NPAS to net advances of PSBs has declined from 14.4 per cent in 1993-94 to 8.5 per cent by
f) As per RBI Report on Currency and Finance consequent upon prudential norms, the most visible
structural change has been improvement in asset quality.
g) The Government of India, in a major policy announcement, decided to reduce its stake in PSBs
from 100 per cent to 51 per cent retaining, however, the policy parameters of PSBs. The
Government proposes to reduce further its stake to 33 per cent. Moreover, there is a provision for
foreign investments to the extent of 20 per cent. The net result of the dilution in ownership of
PSBs is that these banks are becoming slowly joint sector banks.
h) A number of PSBs like State Bank of India, Andhra Bank, Bank of Baroda, Canara Bank, Punjab
National Bank have gone up for public issue since 1994.
i) Mergers and acquisitions have been taking place in the banking sector. In the past, due to the
existence of a large number of small non-viable banks, the RBI encouraged larger of small banks
with big banks. Now, market driven mergers between private banks have been taking place.


a) After liberalisation bank are free from unnecessary restriction. The private bank and foreign banks
entered. Due to it the level of competition was gradually increased. The technology took place in
banking sector.
b) The reform measures have resulted in the improvement in the profitability of banks.
c) The Narsimham Committee seeks to consolidate the gains made in the Indian financial sectors while
improving the quality of portfolio, providing greater operational flexibility, autonomy in the internal
operations of the banks and FIs so to nurture in, a healthy competitive and vibrant financial sector.
d) As intense competition becomes a way of doing, banks have to pay attention to customer service.
Product innovations and process engineering are the order of the day. Since interest income has
fallen with lowering of interest rates on advances, banks have to look for enhancing fee-based
income, to fill the gap in interest income. Banks have therefore been mooring towards providing
value added services to customers.


NPA management means managing of loan assets of a bank, financial institution in such a manner
that the quantum of NPAs are contained at the bare minimum or at least at the international prescribed
level. The suggestions are related to the improvement in the management of NPA.

1. As concern to future feasibility of the banks provision is necessary. It is advisable for the bank to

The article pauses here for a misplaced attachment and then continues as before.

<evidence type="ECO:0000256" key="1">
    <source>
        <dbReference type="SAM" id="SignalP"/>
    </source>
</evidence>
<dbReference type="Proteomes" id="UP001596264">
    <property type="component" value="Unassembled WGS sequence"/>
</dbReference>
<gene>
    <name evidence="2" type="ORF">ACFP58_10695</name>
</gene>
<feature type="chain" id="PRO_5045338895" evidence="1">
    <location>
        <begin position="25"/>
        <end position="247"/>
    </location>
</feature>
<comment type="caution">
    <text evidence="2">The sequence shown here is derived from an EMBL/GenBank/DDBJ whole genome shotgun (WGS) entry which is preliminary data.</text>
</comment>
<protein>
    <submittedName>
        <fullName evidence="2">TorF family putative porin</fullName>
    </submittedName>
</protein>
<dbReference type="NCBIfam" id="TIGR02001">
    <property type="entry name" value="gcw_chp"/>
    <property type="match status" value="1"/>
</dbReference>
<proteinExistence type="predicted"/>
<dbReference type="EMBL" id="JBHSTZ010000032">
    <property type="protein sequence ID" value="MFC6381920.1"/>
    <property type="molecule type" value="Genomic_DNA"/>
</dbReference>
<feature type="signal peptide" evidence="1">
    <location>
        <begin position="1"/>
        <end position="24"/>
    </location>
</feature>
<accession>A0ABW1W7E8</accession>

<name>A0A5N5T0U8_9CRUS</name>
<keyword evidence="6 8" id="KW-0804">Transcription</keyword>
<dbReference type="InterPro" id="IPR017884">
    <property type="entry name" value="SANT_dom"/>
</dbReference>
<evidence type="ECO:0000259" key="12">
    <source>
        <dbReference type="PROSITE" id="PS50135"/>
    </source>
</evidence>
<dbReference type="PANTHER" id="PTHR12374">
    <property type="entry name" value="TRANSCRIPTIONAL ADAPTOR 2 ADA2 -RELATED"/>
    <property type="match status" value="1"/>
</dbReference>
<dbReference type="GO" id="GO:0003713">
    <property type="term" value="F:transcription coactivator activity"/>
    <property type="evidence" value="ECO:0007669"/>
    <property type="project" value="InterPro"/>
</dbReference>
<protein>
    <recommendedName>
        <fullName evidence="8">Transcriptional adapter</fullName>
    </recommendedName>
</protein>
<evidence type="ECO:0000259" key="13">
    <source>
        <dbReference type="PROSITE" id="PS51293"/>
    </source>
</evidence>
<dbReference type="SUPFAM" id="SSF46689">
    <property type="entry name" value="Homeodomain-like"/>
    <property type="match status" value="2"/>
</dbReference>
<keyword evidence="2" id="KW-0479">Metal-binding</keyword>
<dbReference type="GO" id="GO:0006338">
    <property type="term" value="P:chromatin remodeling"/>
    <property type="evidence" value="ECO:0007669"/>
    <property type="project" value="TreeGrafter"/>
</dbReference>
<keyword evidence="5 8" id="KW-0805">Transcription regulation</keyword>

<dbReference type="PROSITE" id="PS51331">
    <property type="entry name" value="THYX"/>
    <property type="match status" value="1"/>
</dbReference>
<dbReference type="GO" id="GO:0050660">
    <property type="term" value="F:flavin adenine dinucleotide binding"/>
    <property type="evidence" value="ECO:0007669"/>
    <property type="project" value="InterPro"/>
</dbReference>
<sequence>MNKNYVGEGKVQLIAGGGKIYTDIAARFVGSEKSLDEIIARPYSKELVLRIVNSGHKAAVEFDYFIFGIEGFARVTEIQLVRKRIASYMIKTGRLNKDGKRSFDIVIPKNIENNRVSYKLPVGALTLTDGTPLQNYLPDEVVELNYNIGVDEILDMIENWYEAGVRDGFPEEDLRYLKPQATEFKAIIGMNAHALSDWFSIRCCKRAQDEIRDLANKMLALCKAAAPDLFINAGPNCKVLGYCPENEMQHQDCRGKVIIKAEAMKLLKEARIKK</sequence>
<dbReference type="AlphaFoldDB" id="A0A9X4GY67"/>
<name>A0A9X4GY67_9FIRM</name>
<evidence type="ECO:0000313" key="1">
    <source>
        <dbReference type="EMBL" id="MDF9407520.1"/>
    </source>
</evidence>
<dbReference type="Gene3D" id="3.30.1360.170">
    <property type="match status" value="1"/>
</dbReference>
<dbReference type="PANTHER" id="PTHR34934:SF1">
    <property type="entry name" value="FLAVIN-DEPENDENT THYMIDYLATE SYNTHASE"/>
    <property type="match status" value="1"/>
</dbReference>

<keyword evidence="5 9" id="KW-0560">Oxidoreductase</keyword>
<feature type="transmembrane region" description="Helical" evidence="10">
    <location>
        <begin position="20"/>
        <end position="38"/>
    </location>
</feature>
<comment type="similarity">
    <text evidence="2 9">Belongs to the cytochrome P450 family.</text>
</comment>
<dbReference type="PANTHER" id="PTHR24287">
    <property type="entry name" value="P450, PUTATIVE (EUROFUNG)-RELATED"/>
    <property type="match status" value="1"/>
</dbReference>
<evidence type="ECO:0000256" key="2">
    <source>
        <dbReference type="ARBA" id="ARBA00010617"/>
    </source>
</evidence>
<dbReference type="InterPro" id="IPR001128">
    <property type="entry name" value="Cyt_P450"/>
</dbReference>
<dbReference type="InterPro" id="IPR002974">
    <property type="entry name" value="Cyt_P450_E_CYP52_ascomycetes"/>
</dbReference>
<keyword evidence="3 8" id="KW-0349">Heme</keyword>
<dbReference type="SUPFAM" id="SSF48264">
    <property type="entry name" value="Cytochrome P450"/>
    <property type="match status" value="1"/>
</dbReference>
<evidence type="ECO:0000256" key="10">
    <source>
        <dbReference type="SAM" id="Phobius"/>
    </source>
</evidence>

classify the assets according to the prudential norms of Reserve bank of India and keep aside
prescribed amount of provision as a reserve to future likelihood of bank concern.

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2. The bank has to maintain strong relationship with the client and conduct recovery camps for the
effective recovery of loans.
3. The bank should provide training and awareness programme regarding the repayment of loans.
Effective use of funds, repercussions of non-payments etc., for effective utilization of available
funds and smooth recovery.
4. The objectives of NPA management should be
a. To make more assets performing.
b. To reduce quantum of NPAs.
c. To minimize the amount of provision requirements.

The said objectives can be achieved firstly by preventing slippage of performing assets; secondly by
upgrading nonperforming assets and thirdly by liquidating non-performing assets.


The health of the economy is closely related to the soundness of its banking system. As far as old
NPAs are concerned, a bank can remove it on its own or sell the assets to Asset Management
Companies (AMCs) to clean up its balance sheet. For preventing fresh NPAs, the bank itself should
adopt proper policies. Recently, RBI has released framework for revitalizing distressed assets in the
economy. The Framework outlines a corrective action plan that will incentivize early identification of
problem cases, timely restructuring of accounts which are considered to be viable, and taking prompt
steps by banks for recovery or sale of unusable accounts. The main features of the Framework are:
Early formation of a lenders committee with timelines to agree to a plan for settlement. Incentives for
lenders to agree collectively and quickly to a plan: better regulatory treatment of stressed assets if a
resolution plan is underway, accelerated provisioning if no agreement can be reached. Since the
financial reforms of 1991 there have been significant favorable changes in Indias highly regulated
banking sector. It wrap up that the financial reforms have had a moderately positive impact on
reducing the concentration of the banking sector and improving performance. The current policy of
reestablishing the banking sector through encouraging the entry of new banks has so produced some
positive results. However, the fact that competition has occurred only at the lower end suggests that
bank regulators should conduct a more thorough reconstitution of public sector banks. Given that
public sector banks have scale advantages, the current approach of improving their performance
without rationalizing them may not yield further benefits for Indias banking sector. As two decades
have passed since the reforms were initiated and public sector banks have been uncovered to the new
regulatory environment, it may be time for the Government to take a further step by stimulating
mergers and acquisitions and closing unviable banks.

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1. Government of India, 'Report of the Committee on Banking Sector Reforms', (Chairman: M.

Narasimham), New Delhi, April 1998, Retrieved from